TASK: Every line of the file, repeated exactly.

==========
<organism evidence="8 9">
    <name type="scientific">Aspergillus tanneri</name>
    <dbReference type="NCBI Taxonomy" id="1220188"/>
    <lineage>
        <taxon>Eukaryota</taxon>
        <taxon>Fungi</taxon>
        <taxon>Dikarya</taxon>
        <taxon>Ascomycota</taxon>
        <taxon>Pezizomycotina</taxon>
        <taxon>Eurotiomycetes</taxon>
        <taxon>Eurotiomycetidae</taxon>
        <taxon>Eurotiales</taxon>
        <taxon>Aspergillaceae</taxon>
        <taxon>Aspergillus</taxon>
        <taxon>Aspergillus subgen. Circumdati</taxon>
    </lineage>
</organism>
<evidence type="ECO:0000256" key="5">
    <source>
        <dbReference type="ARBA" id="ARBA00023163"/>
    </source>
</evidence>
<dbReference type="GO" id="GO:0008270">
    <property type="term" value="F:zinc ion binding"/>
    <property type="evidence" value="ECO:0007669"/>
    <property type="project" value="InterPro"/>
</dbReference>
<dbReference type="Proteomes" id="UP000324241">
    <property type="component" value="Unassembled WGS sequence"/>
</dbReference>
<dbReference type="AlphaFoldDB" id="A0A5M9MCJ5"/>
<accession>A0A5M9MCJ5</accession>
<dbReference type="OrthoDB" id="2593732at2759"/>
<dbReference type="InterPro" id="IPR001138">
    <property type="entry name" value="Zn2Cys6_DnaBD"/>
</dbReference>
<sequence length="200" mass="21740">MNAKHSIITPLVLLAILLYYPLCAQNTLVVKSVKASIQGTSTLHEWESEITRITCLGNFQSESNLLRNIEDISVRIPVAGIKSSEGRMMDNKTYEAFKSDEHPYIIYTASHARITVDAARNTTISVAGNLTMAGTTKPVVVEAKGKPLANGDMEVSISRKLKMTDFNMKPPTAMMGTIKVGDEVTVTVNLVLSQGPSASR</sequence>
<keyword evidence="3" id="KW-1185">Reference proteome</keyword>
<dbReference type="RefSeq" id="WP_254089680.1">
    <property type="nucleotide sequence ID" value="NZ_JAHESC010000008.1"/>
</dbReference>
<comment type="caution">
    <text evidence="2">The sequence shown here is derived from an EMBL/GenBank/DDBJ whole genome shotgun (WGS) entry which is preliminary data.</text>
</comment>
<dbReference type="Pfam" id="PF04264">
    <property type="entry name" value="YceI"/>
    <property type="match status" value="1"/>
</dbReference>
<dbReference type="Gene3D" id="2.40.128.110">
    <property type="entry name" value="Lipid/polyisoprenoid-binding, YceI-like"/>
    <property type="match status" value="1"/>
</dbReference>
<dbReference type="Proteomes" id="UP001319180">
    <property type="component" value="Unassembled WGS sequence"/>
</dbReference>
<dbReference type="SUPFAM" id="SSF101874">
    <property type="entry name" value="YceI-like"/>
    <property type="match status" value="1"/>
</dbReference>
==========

<organism evidence="8 9">
    <name type="scientific">Aspergillus tanneri</name>
    <dbReference type="NCBI Taxonomy" id="1220188"/>
    <lineage>
        <taxon>Eukaryota</taxon>
        <taxon>Fungi</taxon>
        <taxon>Dikarya</taxon>
        <taxon>Ascomycota</taxon>
        <taxon>Pezizomycotina</taxon>
        <taxon>Eurotiomycetes</taxon>
        <taxon>Eurotiomycetidae</taxon>
        <taxon>Eurotiales</taxon>
        <taxon>Aspergillaceae</taxon>
        <taxon>Aspergillus</taxon>
        <taxon>Aspergillus subgen. Circumdati</taxon>
    </lineage>
</organism>
<evidence type="ECO:0000256" key="5">
    <source>
        <dbReference type="ARBA" id="ARBA00023163"/>
    </source>
</evidence>
<dbReference type="GO" id="GO:0008270">
    <property type="term" value="F:zinc ion binding"/>
    <property type="evidence" value="ECO:0007669"/>
    <property type="project" value="InterPro"/>
</dbReference>
<dbReference type="Proteomes" id="UP000324241">
    <property type="component" value="Unassembled WGS sequence"/>
</dbReference>
<dbReference type="AlphaFoldDB" id="A0A5M9MCJ5"/>
<accession>A0A5M9MCJ5</accession>
<dbReference type="OrthoDB" id="2593732at2759"/>
<dbReference type="InterPro" id="IPR001138">
    <property type="entry name" value="Zn2Cys6_DnaBD"/>
</dbReference>
<sequence length="200" mass="21740">MNAKHSIITPLVLLAILLYYPLCAQNTLVVKSVKASIQGTSTLHEWESEITRITCLGNFQSESNLLRNIEDISVRIPVAGIKSSEGRMMDNKTYEAFKSDEHPYIIYTASHARITVDAARNTTISVAGNLTMAGTTKPVVVEAKGKPLANGDMEVSISRKLKMTDFNMKPPTAMMGTIKVGDEVTVTVNLVLSQGPSASR</sequence>
<keyword evidence="3" id="KW-1185">Reference proteome</keyword>
<dbReference type="RefSeq" id="WP_254089680.1">
    <property type="nucleotide sequence ID" value="NZ_JAHESC010000008.1"/>
</dbReference>
<comment type="caution">
    <text evidence="2">The sequence shown here is derived from an EMBL/GenBank/DDBJ whole genome shotgun (WGS) entry which is preliminary data.</text>
</comment>
<dbReference type="Pfam" id="PF04264">
    <property type="entry name" value="YceI"/>
    <property type="match status" value="1"/>
</dbReference>
<dbReference type="Gene3D" id="2.40.128.110">
    <property type="entry name" value="Lipid/polyisoprenoid-binding, YceI-like"/>
    <property type="match status" value="1"/>
</dbReference>
<dbReference type="Proteomes" id="UP001319180">
    <property type="component" value="Unassembled WGS sequence"/>
</dbReference>
<dbReference type="SUPFAM" id="SSF101874">
    <property type="entry name" value="YceI-like"/>
    <property type="match status" value="1"/>
</dbReference>